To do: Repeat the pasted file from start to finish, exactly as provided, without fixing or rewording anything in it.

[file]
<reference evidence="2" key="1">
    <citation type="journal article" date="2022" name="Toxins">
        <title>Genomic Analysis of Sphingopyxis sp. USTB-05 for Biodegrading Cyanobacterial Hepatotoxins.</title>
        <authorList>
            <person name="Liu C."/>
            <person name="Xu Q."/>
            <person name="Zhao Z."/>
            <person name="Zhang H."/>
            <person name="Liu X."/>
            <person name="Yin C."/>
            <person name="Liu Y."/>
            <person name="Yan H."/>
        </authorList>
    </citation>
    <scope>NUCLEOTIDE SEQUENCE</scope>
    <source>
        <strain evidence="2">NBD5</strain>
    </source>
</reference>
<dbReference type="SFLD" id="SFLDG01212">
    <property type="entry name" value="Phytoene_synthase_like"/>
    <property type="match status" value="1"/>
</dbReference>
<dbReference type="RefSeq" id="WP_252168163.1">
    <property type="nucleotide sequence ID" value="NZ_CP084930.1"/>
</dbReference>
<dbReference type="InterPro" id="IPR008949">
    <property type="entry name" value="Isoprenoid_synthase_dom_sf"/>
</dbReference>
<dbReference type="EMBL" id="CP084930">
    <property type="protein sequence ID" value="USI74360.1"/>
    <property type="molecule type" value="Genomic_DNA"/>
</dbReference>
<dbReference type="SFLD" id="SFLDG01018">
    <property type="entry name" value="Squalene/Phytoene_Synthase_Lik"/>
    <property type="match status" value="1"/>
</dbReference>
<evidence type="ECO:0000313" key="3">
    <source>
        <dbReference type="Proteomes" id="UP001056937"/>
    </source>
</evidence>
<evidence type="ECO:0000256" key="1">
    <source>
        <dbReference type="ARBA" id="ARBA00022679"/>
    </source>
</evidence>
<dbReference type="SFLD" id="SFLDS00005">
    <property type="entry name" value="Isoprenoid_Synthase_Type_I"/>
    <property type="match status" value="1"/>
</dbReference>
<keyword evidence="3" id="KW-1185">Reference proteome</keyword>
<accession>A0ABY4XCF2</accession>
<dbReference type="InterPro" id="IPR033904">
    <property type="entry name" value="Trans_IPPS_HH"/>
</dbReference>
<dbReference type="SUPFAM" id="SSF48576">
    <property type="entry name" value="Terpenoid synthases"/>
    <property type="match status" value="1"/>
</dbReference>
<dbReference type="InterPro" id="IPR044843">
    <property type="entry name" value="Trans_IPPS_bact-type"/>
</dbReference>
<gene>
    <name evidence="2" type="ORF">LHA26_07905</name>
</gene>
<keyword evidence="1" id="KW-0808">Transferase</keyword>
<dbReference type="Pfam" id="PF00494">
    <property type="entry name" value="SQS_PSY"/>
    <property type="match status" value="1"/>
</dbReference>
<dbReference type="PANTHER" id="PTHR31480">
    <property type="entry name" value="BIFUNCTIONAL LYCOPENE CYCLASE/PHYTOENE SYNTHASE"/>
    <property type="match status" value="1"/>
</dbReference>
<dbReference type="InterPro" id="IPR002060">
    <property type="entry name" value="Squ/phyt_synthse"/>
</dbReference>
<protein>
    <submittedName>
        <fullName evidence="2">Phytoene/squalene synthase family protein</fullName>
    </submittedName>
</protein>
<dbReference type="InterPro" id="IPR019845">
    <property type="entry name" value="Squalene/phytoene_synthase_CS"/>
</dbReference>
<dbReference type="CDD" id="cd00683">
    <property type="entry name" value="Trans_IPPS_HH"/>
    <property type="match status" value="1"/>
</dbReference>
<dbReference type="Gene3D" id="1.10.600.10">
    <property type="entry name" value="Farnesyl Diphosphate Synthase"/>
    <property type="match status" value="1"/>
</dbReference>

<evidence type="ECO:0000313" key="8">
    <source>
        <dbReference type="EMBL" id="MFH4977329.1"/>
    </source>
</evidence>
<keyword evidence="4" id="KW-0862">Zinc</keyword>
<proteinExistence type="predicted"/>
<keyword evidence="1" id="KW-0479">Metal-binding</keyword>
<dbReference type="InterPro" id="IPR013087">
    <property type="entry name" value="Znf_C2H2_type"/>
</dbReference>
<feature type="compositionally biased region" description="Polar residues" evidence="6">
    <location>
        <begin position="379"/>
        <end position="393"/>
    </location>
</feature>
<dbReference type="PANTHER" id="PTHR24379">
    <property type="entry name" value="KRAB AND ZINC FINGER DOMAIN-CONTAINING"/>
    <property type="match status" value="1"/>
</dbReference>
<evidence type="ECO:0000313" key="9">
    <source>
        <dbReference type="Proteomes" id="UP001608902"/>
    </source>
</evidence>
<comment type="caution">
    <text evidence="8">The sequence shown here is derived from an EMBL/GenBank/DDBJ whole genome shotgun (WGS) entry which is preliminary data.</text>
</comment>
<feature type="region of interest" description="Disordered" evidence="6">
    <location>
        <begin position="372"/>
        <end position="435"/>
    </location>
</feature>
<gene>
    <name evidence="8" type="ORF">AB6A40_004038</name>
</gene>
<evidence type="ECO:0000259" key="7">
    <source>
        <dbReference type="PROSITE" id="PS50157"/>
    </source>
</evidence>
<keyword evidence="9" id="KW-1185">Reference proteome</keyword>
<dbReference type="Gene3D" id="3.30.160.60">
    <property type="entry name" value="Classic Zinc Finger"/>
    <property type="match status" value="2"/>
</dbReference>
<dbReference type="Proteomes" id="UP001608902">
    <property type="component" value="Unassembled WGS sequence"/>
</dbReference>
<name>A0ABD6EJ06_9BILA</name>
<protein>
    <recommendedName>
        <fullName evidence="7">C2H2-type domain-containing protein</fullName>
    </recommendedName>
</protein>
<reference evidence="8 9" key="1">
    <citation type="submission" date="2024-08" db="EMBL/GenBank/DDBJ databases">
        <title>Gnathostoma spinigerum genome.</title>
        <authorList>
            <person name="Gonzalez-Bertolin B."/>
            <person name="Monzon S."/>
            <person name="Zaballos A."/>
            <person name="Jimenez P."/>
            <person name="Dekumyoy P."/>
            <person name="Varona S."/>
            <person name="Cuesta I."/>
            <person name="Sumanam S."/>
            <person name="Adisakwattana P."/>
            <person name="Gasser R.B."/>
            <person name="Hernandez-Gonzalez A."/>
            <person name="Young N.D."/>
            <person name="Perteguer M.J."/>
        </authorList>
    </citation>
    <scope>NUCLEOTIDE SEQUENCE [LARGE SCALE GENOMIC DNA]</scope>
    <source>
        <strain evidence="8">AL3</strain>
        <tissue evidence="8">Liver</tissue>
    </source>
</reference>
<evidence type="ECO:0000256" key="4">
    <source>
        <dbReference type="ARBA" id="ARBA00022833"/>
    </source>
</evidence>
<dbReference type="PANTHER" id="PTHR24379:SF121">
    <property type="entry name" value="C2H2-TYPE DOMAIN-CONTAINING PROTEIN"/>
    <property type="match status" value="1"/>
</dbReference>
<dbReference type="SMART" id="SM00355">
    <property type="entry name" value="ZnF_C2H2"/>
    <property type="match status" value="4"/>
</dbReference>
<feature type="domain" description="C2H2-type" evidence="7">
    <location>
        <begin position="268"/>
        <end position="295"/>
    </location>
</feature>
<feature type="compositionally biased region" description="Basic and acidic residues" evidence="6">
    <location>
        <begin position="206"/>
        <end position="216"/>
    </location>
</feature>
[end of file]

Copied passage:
<reference evidence="2" key="1">
    <citation type="journal article" date="2022" name="Toxins">
        <title>Genomic Analysis of Sphingopyxis sp. USTB-05 for Biodegrading Cyanobacterial Hepatotoxins.</title>
        <authorList>
            <person name="Liu C."/>
            <person name="Xu Q."/>
            <person name="Zhao Z."/>
            <person name="Zhang H."/>
            <person name="Liu X."/>
            <person name="Yin C."/>
            <person name="Liu Y."/>
            <person name="Yan H."/>
        </authorList>
    </citation>
    <scope>NUCLEOTIDE SEQUENCE</scope>
    <source>
        <strain evidence="2">NBD5</strain>
    </source>
</reference>
<dbReference type="SFLD" id="SFLDG01212">
    <property type="entry name" value="Phytoene_synthase_like"/>
    <property type="match status" value="1"/>
</dbReference>
<dbReference type="RefSeq" id="WP_252168163.1">
    <property type="nucleotide sequence ID" value="NZ_CP084930.1"/>
</dbReference>
<dbReference type="InterPro" id="IPR008949">
    <property type="entry name" value="Isoprenoid_synthase_dom_sf"/>
</dbReference>
<dbReference type="EMBL" id="CP084930">
    <property type="protein sequence ID" value="USI74360.1"/>
    <property type="molecule type" value="Genomic_DNA"/>
</dbReference>
<dbReference type="SFLD" id="SFLDG01018">
    <property type="entry name" value="Squalene/Phytoene_Synthase_Lik"/>
    <property type="match status" value="1"/>
</dbReference>
<evidence type="ECO:0000313" key="3">
    <source>
        <dbReference type="Proteomes" id="UP001056937"/>
    </source>
</evidence>
<evidence type="ECO:0000256" key="1">
    <source>
        <dbReference type="ARBA" id="ARBA00022679"/>
    </source>
</evidence>
<dbReference type="SFLD" id="SFLDS00005">
    <property type="entry name" value="Isoprenoid_Synthase_Type_I"/>
    <property type="match status" value="1"/>
</dbReference>
<keyword evidence="3" id="KW-1185">Reference proteome</keyword>
<accession>A0ABY4XCF2</accession>
<dbReference type="InterPro" id="IPR033904">
    <property type="entry name" value="Trans_IPPS_HH"/>
</dbReference>
<dbReference type="SUPFAM" id="SSF48576">
    <property type="entry name" value="Terpenoid synthases"/>
    <property type="match status" value="1"/>
</dbReference>
<dbReference type="InterPro" id="IPR044843">
    <property type="entry name" value="Trans_IPPS_bact-type"/>
</dbReference>
<gene>
    <name evidence="2" type="ORF">LHA26_07905</name>
</gene>
<keyword evidence="1" id="KW-0808">Transferase</keyword>
<dbReference type="Pfam" id="PF00494">
    <property type="entry name" value="SQS_PSY"/>
    <property type="match status" value="1"/>
</dbReference>
<dbReference type="PANTHER" id="PTHR31480">
    <property type="entry name" value="BIFUNCTIONAL LYCOPENE CYCLASE/PHYTOENE SYNTHASE"/>
    <property type="match status" value="1"/>
</dbReference>
<dbReference type="InterPro" id="IPR002060">
    <property type="entry name" value="Squ/phyt_synthse"/>
</dbReference>
<protein>
    <submittedName>
        <fullName evidence="2">Phytoene/squalene synthase family protein</fullName>
    </submittedName>
</protein>
<dbReference type="InterPro" id="IPR019845">
    <property type="entry name" value="Squalene/phytoene_synthase_CS"/>
</dbReference>
<dbReference type="CDD" id="cd00683">
    <property type="entry name" value="Trans_IPPS_HH"/>
    <property type="match status" value="1"/>
</dbReference>
<dbReference type="Gene3D" id="1.10.600.10">
    <property type="entry name" value="Farnesyl Diphosphate Synthase"/>
    <property type="match status" value="1"/>
</dbReference>

<evidence type="ECO:0000313" key="8">
    <source>
        <dbReference type="EMBL" id="MFH4977329.1"/>
    </source>
</evidence>
<keyword evidence="4" id="KW-0862">Zinc</keyword>
<proteinExistence type="predicted"/>
<keyword evidence="1" id="KW-0479">Metal-binding</keyword>
<dbReference type="InterPro" id="IPR013087">
    <property type="entry name" value="Znf_C2H2_type"/>
</dbReference>
<feature type="compositionally biased region" description="Polar residues" evidence="6">
    <location>
        <begin position="379"/>
        <end position="393"/>
    </location>
</feature>
<dbReference type="PANTHER" id="PTHR24379">
    <property type="entry name" value="KRAB AND ZINC FINGER DOMAIN-CONTAINING"/>
    <property type="match status" value="1"/>
</dbReference>
<evidence type="ECO:0000313" key="9">
    <source>
        <dbReference type="Proteomes" id="UP001608902"/>
    </source>
</evidence>
<comment type="caution">
    <text evidence="8">The sequence shown here is derived from an EMBL/GenBank/DDBJ whole genome shotgun (WGS) entry which is preliminary data.</text>
</comment>
<feature type="region of interest" description="Disordered" evidence="6">
    <location>
        <begin position="372"/>
        <end position="435"/>
    </location>
</feature>
<gene>
    <name evidence="8" type="ORF">AB6A40_004038</name>
</gene>
<evidence type="ECO:0000259" key="7">
    <source>
        <dbReference type="PROSITE" id="PS50157"/>
    </source>
</evidence>
<keyword evidence="9" id="KW-1185">Reference proteome</keyword>
<dbReference type="Gene3D" id="3.30.160.60">
    <property type="entry name" value="Classic Zinc Finger"/>
    <property type="match status" value="2"/>
</dbReference>
<dbReference type="Proteomes" id="UP001608902">
    <property type="component" value="Unassembled WGS sequence"/>
</dbReference>
<name>A0ABD6EJ06_9BILA</name>
<protein>
    <recommendedName>
        <fullName evidence="7">C2H2-type domain-containing protein</fullName>
    </recommendedName>
</protein>
<reference evidence="8 9" key="1">
    <citation type="submission" date="2024-08" db="EMBL/GenBank/DDBJ databases">
        <title>Gnathostoma spinigerum genome.</title>
        <authorList>
            <person name="Gonzalez-Bertolin B."/>
            <person name="Monzon S."/>
            <person name="Zaballos A."/>
            <person name="Jimenez P."/>
            <person name="Dekumyoy P."/>
            <person name="Varona S."/>
            <person name="Cuesta I."/>
            <person name="Sumanam S."/>
            <person name="Adisakwattana P."/>
            <person name="Gasser R.B."/>
            <person name="Hernandez-Gonzalez A."/>
            <person name="Young N.D."/>
            <person name="Perteguer M.J."/>
        </authorList>
    </citation>
    <scope>NUCLEOTIDE SEQUENCE [LARGE SCALE GENOMIC DNA]</scope>
    <source>
        <strain evidence="8">AL3</strain>
        <tissue evidence="8">Liver</tissue>
    </source>
</reference>
<evidence type="ECO:0000256" key="4">
    <source>
        <dbReference type="ARBA" id="ARBA00022833"/>
    </source>
</evidence>
<dbReference type="PANTHER" id="PTHR24379:SF121">
    <property type="entry name" value="C2H2-TYPE DOMAIN-CONTAINING PROTEIN"/>
    <property type="match status" value="1"/>
</dbReference>
<dbReference type="SMART" id="SM00355">
    <property type="entry name" value="ZnF_C2H2"/>
    <property type="match status" value="4"/>
</dbReference>
<feature type="domain" description="C2H2-type" evidence="7">
    <location>
        <begin position="268"/>
        <end position="295"/>
    </location>
</feature>
<feature type="compositionally biased region" description="Basic and acidic residues" evidence="6">
    <location>
        <begin position="206"/>
        <end position="216"/>
    </location>
</feature>